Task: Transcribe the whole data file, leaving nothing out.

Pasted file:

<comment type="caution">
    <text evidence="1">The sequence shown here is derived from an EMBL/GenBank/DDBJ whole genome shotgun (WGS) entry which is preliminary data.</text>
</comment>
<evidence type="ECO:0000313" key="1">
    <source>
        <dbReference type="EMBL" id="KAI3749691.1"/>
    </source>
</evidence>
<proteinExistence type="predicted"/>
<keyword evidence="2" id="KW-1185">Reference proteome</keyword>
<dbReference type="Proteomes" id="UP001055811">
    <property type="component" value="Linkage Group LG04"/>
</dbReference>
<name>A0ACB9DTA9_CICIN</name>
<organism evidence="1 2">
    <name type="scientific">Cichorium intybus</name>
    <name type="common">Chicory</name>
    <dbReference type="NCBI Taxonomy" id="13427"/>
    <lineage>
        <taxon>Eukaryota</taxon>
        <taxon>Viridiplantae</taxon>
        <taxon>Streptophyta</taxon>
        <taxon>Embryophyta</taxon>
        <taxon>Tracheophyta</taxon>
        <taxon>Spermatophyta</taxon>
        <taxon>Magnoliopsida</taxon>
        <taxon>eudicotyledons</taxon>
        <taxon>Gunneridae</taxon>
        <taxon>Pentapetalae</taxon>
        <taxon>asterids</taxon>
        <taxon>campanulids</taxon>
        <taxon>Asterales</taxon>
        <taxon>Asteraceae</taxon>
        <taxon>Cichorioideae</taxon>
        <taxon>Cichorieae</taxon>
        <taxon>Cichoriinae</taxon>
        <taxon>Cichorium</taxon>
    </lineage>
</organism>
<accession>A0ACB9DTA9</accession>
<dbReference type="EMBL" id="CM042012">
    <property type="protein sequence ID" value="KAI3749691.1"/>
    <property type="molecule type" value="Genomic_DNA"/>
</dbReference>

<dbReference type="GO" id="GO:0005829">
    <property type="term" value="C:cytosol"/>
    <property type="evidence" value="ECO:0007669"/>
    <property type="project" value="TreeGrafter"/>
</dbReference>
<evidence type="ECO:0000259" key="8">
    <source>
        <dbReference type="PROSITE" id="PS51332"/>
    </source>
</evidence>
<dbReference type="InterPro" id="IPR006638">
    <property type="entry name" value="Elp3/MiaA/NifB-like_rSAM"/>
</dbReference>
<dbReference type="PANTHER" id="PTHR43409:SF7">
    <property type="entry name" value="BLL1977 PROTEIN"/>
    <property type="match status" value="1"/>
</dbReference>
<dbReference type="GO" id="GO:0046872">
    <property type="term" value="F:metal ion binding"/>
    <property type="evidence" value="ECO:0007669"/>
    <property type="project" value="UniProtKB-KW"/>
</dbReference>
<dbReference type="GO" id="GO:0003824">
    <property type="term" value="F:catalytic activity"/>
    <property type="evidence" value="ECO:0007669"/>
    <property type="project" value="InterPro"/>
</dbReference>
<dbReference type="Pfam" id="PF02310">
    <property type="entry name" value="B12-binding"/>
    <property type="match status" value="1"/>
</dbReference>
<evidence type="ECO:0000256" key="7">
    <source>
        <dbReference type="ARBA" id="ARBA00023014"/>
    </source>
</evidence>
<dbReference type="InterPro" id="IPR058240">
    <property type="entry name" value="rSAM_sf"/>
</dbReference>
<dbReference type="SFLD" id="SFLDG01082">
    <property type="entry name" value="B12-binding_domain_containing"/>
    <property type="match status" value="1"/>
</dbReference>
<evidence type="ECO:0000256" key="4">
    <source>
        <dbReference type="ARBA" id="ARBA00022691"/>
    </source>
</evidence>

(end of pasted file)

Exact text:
<comment type="caution">
    <text evidence="1">The sequence shown here is derived from an EMBL/GenBank/DDBJ whole genome shotgun (WGS) entry which is preliminary data.</text>
</comment>
<evidence type="ECO:0000313" key="1">
    <source>
        <dbReference type="EMBL" id="KAI3749691.1"/>
    </source>
</evidence>
<proteinExistence type="predicted"/>
<keyword evidence="2" id="KW-1185">Reference proteome</keyword>
<dbReference type="Proteomes" id="UP001055811">
    <property type="component" value="Linkage Group LG04"/>
</dbReference>
<name>A0ACB9DTA9_CICIN</name>
<organism evidence="1 2">
    <name type="scientific">Cichorium intybus</name>
    <name type="common">Chicory</name>
    <dbReference type="NCBI Taxonomy" id="13427"/>
    <lineage>
        <taxon>Eukaryota</taxon>
        <taxon>Viridiplantae</taxon>
        <taxon>Streptophyta</taxon>
        <taxon>Embryophyta</taxon>
        <taxon>Tracheophyta</taxon>
        <taxon>Spermatophyta</taxon>
        <taxon>Magnoliopsida</taxon>
        <taxon>eudicotyledons</taxon>
        <taxon>Gunneridae</taxon>
        <taxon>Pentapetalae</taxon>
        <taxon>asterids</taxon>
        <taxon>campanulids</taxon>
        <taxon>Asterales</taxon>
        <taxon>Asteraceae</taxon>
        <taxon>Cichorioideae</taxon>
        <taxon>Cichorieae</taxon>
        <taxon>Cichoriinae</taxon>
        <taxon>Cichorium</taxon>
    </lineage>
</organism>
<accession>A0ACB9DTA9</accession>
<dbReference type="EMBL" id="CM042012">
    <property type="protein sequence ID" value="KAI3749691.1"/>
    <property type="molecule type" value="Genomic_DNA"/>
</dbReference>

<dbReference type="GO" id="GO:0005829">
    <property type="term" value="C:cytosol"/>
    <property type="evidence" value="ECO:0007669"/>
    <property type="project" value="TreeGrafter"/>
</dbReference>
<evidence type="ECO:0000259" key="8">
    <source>
        <dbReference type="PROSITE" id="PS51332"/>
    </source>
</evidence>
<dbReference type="InterPro" id="IPR006638">
    <property type="entry name" value="Elp3/MiaA/NifB-like_rSAM"/>
</dbReference>
<dbReference type="PANTHER" id="PTHR43409:SF7">
    <property type="entry name" value="BLL1977 PROTEIN"/>
    <property type="match status" value="1"/>
</dbReference>
<dbReference type="GO" id="GO:0046872">
    <property type="term" value="F:metal ion binding"/>
    <property type="evidence" value="ECO:0007669"/>
    <property type="project" value="UniProtKB-KW"/>
</dbReference>
<dbReference type="GO" id="GO:0003824">
    <property type="term" value="F:catalytic activity"/>
    <property type="evidence" value="ECO:0007669"/>
    <property type="project" value="InterPro"/>
</dbReference>
<dbReference type="Pfam" id="PF02310">
    <property type="entry name" value="B12-binding"/>
    <property type="match status" value="1"/>
</dbReference>
<evidence type="ECO:0000256" key="7">
    <source>
        <dbReference type="ARBA" id="ARBA00023014"/>
    </source>
</evidence>
<dbReference type="InterPro" id="IPR058240">
    <property type="entry name" value="rSAM_sf"/>
</dbReference>
<dbReference type="SFLD" id="SFLDG01082">
    <property type="entry name" value="B12-binding_domain_containing"/>
    <property type="match status" value="1"/>
</dbReference>
<evidence type="ECO:0000256" key="4">
    <source>
        <dbReference type="ARBA" id="ARBA00022691"/>
    </source>
</evidence>